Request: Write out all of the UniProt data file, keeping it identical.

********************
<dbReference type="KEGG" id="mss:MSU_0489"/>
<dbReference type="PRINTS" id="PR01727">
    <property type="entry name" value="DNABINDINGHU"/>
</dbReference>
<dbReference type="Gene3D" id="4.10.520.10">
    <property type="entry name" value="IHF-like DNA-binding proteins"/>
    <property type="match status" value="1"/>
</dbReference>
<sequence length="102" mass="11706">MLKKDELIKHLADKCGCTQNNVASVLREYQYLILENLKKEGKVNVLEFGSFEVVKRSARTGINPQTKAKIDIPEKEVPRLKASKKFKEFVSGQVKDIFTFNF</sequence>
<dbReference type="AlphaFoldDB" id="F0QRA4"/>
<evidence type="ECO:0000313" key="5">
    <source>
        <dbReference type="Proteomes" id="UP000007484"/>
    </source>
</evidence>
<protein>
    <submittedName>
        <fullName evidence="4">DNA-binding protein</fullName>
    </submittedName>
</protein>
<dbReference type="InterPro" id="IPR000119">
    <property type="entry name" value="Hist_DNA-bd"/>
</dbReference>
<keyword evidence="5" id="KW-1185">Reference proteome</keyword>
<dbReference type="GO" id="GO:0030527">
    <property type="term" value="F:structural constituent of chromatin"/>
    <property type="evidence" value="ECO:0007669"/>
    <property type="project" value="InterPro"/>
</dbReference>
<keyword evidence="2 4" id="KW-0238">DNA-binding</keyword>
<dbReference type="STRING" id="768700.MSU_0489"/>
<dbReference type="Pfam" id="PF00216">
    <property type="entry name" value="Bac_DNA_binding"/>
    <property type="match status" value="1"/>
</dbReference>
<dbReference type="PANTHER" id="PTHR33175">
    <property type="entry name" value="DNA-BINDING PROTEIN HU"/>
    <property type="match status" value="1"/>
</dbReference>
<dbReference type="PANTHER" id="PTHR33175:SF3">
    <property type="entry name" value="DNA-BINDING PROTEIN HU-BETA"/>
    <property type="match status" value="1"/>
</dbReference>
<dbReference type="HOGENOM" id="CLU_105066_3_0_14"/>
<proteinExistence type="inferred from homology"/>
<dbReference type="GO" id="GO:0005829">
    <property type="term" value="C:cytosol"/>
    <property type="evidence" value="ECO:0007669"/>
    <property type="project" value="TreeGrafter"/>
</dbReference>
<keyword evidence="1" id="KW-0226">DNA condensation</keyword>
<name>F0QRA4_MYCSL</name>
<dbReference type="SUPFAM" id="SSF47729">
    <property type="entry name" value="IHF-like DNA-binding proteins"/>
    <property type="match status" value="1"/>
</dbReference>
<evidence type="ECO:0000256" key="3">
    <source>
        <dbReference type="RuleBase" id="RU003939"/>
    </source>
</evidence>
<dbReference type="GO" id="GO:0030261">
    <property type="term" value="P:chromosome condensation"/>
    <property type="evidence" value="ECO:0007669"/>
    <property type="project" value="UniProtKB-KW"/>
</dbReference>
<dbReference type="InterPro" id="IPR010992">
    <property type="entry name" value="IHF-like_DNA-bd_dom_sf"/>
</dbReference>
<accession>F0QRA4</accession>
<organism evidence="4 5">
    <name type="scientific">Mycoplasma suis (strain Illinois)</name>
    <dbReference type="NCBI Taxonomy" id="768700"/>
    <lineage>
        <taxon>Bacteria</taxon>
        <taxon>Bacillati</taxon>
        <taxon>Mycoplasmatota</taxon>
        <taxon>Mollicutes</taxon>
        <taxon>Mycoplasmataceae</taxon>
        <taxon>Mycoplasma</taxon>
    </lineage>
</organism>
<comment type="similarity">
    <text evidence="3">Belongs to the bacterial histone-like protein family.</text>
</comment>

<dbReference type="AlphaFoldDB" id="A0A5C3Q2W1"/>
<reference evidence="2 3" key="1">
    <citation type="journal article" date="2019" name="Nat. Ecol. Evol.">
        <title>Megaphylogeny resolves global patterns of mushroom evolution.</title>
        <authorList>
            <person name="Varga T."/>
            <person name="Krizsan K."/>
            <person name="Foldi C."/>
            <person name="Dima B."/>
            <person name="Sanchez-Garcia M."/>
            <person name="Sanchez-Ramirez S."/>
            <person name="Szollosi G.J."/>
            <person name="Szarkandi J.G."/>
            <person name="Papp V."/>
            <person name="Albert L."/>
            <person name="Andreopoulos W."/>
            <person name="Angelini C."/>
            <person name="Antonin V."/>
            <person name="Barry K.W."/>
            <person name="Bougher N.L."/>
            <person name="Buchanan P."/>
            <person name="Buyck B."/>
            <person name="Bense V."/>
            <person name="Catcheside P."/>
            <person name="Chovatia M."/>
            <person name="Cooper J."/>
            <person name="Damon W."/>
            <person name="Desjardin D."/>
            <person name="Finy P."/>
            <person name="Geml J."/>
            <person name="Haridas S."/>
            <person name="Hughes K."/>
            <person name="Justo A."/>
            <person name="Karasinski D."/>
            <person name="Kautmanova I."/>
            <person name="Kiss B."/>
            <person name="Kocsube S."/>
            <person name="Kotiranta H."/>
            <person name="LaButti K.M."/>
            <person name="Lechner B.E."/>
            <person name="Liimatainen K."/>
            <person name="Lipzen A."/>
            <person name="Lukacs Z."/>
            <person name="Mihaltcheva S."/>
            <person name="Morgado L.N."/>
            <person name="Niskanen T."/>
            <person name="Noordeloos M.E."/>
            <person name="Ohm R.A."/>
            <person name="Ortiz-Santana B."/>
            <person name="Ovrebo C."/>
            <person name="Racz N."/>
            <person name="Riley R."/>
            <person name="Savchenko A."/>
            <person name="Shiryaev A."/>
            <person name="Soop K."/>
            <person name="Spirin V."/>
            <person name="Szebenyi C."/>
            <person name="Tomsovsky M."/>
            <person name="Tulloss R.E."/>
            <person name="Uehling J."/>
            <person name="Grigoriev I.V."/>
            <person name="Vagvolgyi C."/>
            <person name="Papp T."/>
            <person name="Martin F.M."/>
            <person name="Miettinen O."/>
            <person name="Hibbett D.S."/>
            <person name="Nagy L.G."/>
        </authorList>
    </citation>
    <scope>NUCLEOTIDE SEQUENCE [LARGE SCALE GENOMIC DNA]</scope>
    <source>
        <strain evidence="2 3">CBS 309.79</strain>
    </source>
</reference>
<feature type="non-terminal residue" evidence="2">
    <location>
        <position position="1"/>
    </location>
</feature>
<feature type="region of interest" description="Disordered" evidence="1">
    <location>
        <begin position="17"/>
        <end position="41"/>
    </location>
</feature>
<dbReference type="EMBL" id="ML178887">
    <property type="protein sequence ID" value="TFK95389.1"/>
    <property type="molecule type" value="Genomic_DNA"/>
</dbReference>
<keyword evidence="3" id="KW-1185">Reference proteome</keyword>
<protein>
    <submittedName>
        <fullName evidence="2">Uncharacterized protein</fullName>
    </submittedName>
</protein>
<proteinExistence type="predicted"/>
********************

<dbReference type="KEGG" id="mss:MSU_0489"/>
<dbReference type="PRINTS" id="PR01727">
    <property type="entry name" value="DNABINDINGHU"/>
</dbReference>
<dbReference type="Gene3D" id="4.10.520.10">
    <property type="entry name" value="IHF-like DNA-binding proteins"/>
    <property type="match status" value="1"/>
</dbReference>
<sequence length="102" mass="11706">MLKKDELIKHLADKCGCTQNNVASVLREYQYLILENLKKEGKVNVLEFGSFEVVKRSARTGINPQTKAKIDIPEKEVPRLKASKKFKEFVSGQVKDIFTFNF</sequence>
<dbReference type="AlphaFoldDB" id="F0QRA4"/>
<evidence type="ECO:0000313" key="5">
    <source>
        <dbReference type="Proteomes" id="UP000007484"/>
    </source>
</evidence>
<protein>
    <submittedName>
        <fullName evidence="4">DNA-binding protein</fullName>
    </submittedName>
</protein>
<dbReference type="InterPro" id="IPR000119">
    <property type="entry name" value="Hist_DNA-bd"/>
</dbReference>
<keyword evidence="5" id="KW-1185">Reference proteome</keyword>
<dbReference type="GO" id="GO:0030527">
    <property type="term" value="F:structural constituent of chromatin"/>
    <property type="evidence" value="ECO:0007669"/>
    <property type="project" value="InterPro"/>
</dbReference>
<keyword evidence="2 4" id="KW-0238">DNA-binding</keyword>
<dbReference type="STRING" id="768700.MSU_0489"/>
<dbReference type="Pfam" id="PF00216">
    <property type="entry name" value="Bac_DNA_binding"/>
    <property type="match status" value="1"/>
</dbReference>
<dbReference type="PANTHER" id="PTHR33175">
    <property type="entry name" value="DNA-BINDING PROTEIN HU"/>
    <property type="match status" value="1"/>
</dbReference>
<dbReference type="PANTHER" id="PTHR33175:SF3">
    <property type="entry name" value="DNA-BINDING PROTEIN HU-BETA"/>
    <property type="match status" value="1"/>
</dbReference>
<dbReference type="HOGENOM" id="CLU_105066_3_0_14"/>
<proteinExistence type="inferred from homology"/>
<dbReference type="GO" id="GO:0005829">
    <property type="term" value="C:cytosol"/>
    <property type="evidence" value="ECO:0007669"/>
    <property type="project" value="TreeGrafter"/>
</dbReference>
<keyword evidence="1" id="KW-0226">DNA condensation</keyword>
<name>F0QRA4_MYCSL</name>
<dbReference type="SUPFAM" id="SSF47729">
    <property type="entry name" value="IHF-like DNA-binding proteins"/>
    <property type="match status" value="1"/>
</dbReference>
<evidence type="ECO:0000256" key="3">
    <source>
        <dbReference type="RuleBase" id="RU003939"/>
    </source>
</evidence>
<dbReference type="GO" id="GO:0030261">
    <property type="term" value="P:chromosome condensation"/>
    <property type="evidence" value="ECO:0007669"/>
    <property type="project" value="UniProtKB-KW"/>
</dbReference>
<dbReference type="InterPro" id="IPR010992">
    <property type="entry name" value="IHF-like_DNA-bd_dom_sf"/>
</dbReference>
<accession>F0QRA4</accession>
<organism evidence="4 5">
    <name type="scientific">Mycoplasma suis (strain Illinois)</name>
    <dbReference type="NCBI Taxonomy" id="768700"/>
    <lineage>
        <taxon>Bacteria</taxon>
        <taxon>Bacillati</taxon>
        <taxon>Mycoplasmatota</taxon>
        <taxon>Mollicutes</taxon>
        <taxon>Mycoplasmataceae</taxon>
        <taxon>Mycoplasma</taxon>
    </lineage>
</organism>
<comment type="similarity">
    <text evidence="3">Belongs to the bacterial histone-like protein family.</text>
</comment>

<dbReference type="AlphaFoldDB" id="A0A5C3Q2W1"/>
<reference evidence="2 3" key="1">
    <citation type="journal article" date="2019" name="Nat. Ecol. Evol.">
        <title>Megaphylogeny resolves global patterns of mushroom evolution.</title>
        <authorList>
            <person name="Varga T."/>
            <person name="Krizsan K."/>
            <person name="Foldi C."/>
            <person name="Dima B."/>
            <person name="Sanchez-Garcia M."/>
            <person name="Sanchez-Ramirez S."/>
            <person name="Szollosi G.J."/>
            <person name="Szarkandi J.G."/>
            <person name="Papp V."/>
            <person name="Albert L."/>
            <person name="Andreopoulos W."/>
            <person name="Angelini C."/>
            <person name="Antonin V."/>
            <person name="Barry K.W."/>
            <person name="Bougher N.L."/>
            <person name="Buchanan P."/>
            <person name="Buyck B."/>
            <person name="Bense V."/>
            <person name="Catcheside P."/>
            <person name="Chovatia M."/>
            <person name="Cooper J."/>
            <person name="Damon W."/>
            <person name="Desjardin D."/>
            <person name="Finy P."/>
            <person name="Geml J."/>
            <person name="Haridas S."/>
            <person name="Hughes K."/>
            <person name="Justo A."/>
            <person name="Karasinski D."/>
            <person name="Kautmanova I."/>
            <person name="Kiss B."/>
            <person name="Kocsube S."/>
            <person name="Kotiranta H."/>
            <person name="LaButti K.M."/>
            <person name="Lechner B.E."/>
            <person name="Liimatainen K."/>
            <person name="Lipzen A."/>
            <person name="Lukacs Z."/>
            <person name="Mihaltcheva S."/>
            <person name="Morgado L.N."/>
            <person name="Niskanen T."/>
            <person name="Noordeloos M.E."/>
            <person name="Ohm R.A."/>
            <person name="Ortiz-Santana B."/>
            <person name="Ovrebo C."/>
            <person name="Racz N."/>
            <person name="Riley R."/>
            <person name="Savchenko A."/>
            <person name="Shiryaev A."/>
            <person name="Soop K."/>
            <person name="Spirin V."/>
            <person name="Szebenyi C."/>
            <person name="Tomsovsky M."/>
            <person name="Tulloss R.E."/>
            <person name="Uehling J."/>
            <person name="Grigoriev I.V."/>
            <person name="Vagvolgyi C."/>
            <person name="Papp T."/>
            <person name="Martin F.M."/>
            <person name="Miettinen O."/>
            <person name="Hibbett D.S."/>
            <person name="Nagy L.G."/>
        </authorList>
    </citation>
    <scope>NUCLEOTIDE SEQUENCE [LARGE SCALE GENOMIC DNA]</scope>
    <source>
        <strain evidence="2 3">CBS 309.79</strain>
    </source>
</reference>
<feature type="non-terminal residue" evidence="2">
    <location>
        <position position="1"/>
    </location>
</feature>
<feature type="region of interest" description="Disordered" evidence="1">
    <location>
        <begin position="17"/>
        <end position="41"/>
    </location>
</feature>
<dbReference type="EMBL" id="ML178887">
    <property type="protein sequence ID" value="TFK95389.1"/>
    <property type="molecule type" value="Genomic_DNA"/>
</dbReference>
<keyword evidence="3" id="KW-1185">Reference proteome</keyword>
<protein>
    <submittedName>
        <fullName evidence="2">Uncharacterized protein</fullName>
    </submittedName>
</protein>
<proteinExistence type="predicted"/>